World Bank: GDP growth to touch 7.3 percent in 2018-19

DN Bureau

India's Gross Domestic Product (GDP) is expected to grow by 6.7 percent in FY 2017-18 and will pick up to 7.3 percent in 2018-19, and to 7.5 percent a year in the medium term, a report released by the World Bank stated.

File Photo
File Photo

New Delhi: India's Gross Domestic Product (GDP) is expected to grow by 6.7 percent in FY 2017-18 and will pick up to 7.3 percent in 2018-19, and to 7.5 percent a year in the medium term, a report released by the World Bank on Wednesday stated.

The report titled 'Global Economic Prospects' for 2018 noted that the GDP figures of 6.7 percent for FY 2017-18 can be attributed to short-term disruptions arising from the introduction of the Goods and Services Tax (GST).

"Strong private consumption and services are expected to continue to support economic activity, while private investment is expected to revive as the corporate sector adjusts to the GST; infrastructure spending increases, partly to improve public services and internet connectivity; and private sector balance sheet weaknesses are mitigated with the help of the efforts of the government and the Reserve Bank of India (RBI)," the report read.

The World Bank noted that over the medium term, the GST is expected to benefit economic activity and fiscal sustainability by reducing the cost of complying with multiple state tax systems, drawing informal activity into the formal sector, and expanding the tax base.

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It also takes cognisance of the recent recapitalisation package announced for public sector banks by the Prime Minister Narendra Modi-government, which is expected to help resolve banking sector balance sheets, support credit to the private sector, and lift investment. Further, trade recovery at a global level is expected to lift exports, it claimed.

However, the outlook noted that certain underlying risk elements can hamper numbers, such as setbacks to reforms to resolve corporate and financial sector balance sheet deterioration, debt write-offs for farmers, corporate debt overhangs and high levels of non-performing loans.

Potentially, India's growth rate is expected to hover around the range of six to eight percent in the post-crisis period. India's recent reforms, such as the "Make in India" initiative and demonetisation are expected to encourage formal sector activity, broaden the tax base, and improve long-term growth prospects despite short-term disruptions, particularly in the case of demonetisation.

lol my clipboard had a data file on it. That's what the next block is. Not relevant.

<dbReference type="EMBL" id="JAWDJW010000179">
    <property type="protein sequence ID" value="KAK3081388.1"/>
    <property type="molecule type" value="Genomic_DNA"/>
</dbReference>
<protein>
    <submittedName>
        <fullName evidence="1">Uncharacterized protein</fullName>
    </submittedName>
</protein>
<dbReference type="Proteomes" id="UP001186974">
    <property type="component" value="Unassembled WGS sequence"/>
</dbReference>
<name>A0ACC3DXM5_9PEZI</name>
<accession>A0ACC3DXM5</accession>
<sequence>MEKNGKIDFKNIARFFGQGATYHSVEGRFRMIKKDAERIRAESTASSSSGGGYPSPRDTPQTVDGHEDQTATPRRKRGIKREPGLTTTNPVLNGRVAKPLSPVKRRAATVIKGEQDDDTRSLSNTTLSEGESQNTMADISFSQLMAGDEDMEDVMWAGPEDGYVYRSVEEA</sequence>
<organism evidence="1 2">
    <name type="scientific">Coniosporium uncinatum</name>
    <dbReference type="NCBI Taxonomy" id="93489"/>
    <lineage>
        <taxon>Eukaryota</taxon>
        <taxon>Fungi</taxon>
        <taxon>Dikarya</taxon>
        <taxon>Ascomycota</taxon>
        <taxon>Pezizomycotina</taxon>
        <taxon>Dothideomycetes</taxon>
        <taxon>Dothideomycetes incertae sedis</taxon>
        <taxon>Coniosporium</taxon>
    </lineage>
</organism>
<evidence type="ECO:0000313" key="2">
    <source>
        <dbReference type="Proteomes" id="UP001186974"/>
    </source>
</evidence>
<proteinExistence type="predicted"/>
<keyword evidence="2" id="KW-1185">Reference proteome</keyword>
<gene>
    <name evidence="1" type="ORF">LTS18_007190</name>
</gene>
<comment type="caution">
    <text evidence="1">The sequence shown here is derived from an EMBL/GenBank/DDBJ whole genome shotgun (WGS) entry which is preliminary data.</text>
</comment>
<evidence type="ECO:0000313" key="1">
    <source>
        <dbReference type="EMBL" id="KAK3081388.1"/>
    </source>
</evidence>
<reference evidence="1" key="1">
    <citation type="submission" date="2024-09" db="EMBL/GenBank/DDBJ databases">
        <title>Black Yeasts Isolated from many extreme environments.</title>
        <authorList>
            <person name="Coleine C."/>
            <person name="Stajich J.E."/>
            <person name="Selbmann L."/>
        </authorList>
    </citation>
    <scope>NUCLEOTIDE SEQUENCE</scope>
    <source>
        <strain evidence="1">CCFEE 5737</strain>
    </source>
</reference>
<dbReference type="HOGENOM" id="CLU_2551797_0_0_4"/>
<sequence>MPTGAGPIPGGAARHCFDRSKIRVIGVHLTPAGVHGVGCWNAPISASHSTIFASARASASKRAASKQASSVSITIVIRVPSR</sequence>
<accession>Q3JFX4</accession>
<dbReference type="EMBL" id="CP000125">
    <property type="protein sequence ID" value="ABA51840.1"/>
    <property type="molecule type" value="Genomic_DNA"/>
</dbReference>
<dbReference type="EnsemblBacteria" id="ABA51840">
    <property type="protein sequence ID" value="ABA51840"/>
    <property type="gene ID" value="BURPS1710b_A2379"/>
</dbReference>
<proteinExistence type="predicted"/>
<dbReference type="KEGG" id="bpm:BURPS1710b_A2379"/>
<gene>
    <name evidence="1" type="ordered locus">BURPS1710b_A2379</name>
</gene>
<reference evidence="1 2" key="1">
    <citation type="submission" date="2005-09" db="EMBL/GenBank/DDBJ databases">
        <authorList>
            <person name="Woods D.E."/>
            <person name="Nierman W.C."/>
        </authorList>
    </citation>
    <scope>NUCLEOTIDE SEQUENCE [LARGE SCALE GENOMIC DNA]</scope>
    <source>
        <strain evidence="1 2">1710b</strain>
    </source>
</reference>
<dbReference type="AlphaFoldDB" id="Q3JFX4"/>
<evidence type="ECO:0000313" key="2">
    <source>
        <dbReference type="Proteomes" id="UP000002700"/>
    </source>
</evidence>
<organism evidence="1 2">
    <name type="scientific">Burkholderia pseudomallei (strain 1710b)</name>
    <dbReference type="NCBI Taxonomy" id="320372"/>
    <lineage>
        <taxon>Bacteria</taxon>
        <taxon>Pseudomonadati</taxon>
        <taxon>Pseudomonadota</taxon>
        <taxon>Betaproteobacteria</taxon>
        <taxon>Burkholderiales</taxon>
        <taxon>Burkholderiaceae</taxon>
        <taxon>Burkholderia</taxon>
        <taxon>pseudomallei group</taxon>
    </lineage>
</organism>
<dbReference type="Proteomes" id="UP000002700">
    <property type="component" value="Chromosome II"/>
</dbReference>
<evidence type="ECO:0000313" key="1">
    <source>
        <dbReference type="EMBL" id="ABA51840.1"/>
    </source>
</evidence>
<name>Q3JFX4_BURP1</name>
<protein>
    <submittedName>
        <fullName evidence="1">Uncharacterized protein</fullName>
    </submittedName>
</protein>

The World Bank further lauded the government's approach to improve the business climate, such as shortening approval times for trademarks and patents to enhance property right protection, lowering restrictions on foreign direct investment (including foreign ownership restrictions) in various sectors, and accelerating investment in energy and transport infrastructure, which, it believes, helped improve the ease of doing business ranking.

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While the GST caused temporary disruptions in manufacturing and is linked to the recent weakness in the Purchasing Managers' Index and industrial production growth, the World Bank said it is expected to simplify tax compliance, deepen economic linkages between Indian states, broaden the tax base and improve revenue collections. In turn, this is expected to enhance the broader business environment and help foster investment and employment.

The World Bank also recognised significant vulnerabilities in the Indian banking and corporate sectors that may weigh on medium-to-long-term growth prospects unless they are addressed. However, it noted that several steps have been taken on this front.

"The Asset Quality Review initiated by the RBI in 2015 has led to an increase in the recognition of non-performing assets on financial sector balance sheets. More recently, the government announced a large recapitalisation package (USD 32 billion) for public sector banks to be implemented over two years. Over the medium to long term, these measures are expected to help resolve private sector balance sheet weaknesses and unlock lending for private investment," the report read.

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While expenditure on infrastructure in recent years partly addressed bottlenecks on the supply side, weaknesses on corporate balance sheets remain as firms are highly indebted. As corporate lending still accounts for a significant part of banks' assets, the World Bank opined that their ability to finance future business investments will require the restructuring of this debt, as well as a broader deleveraging in the corporate sector. (ANI)

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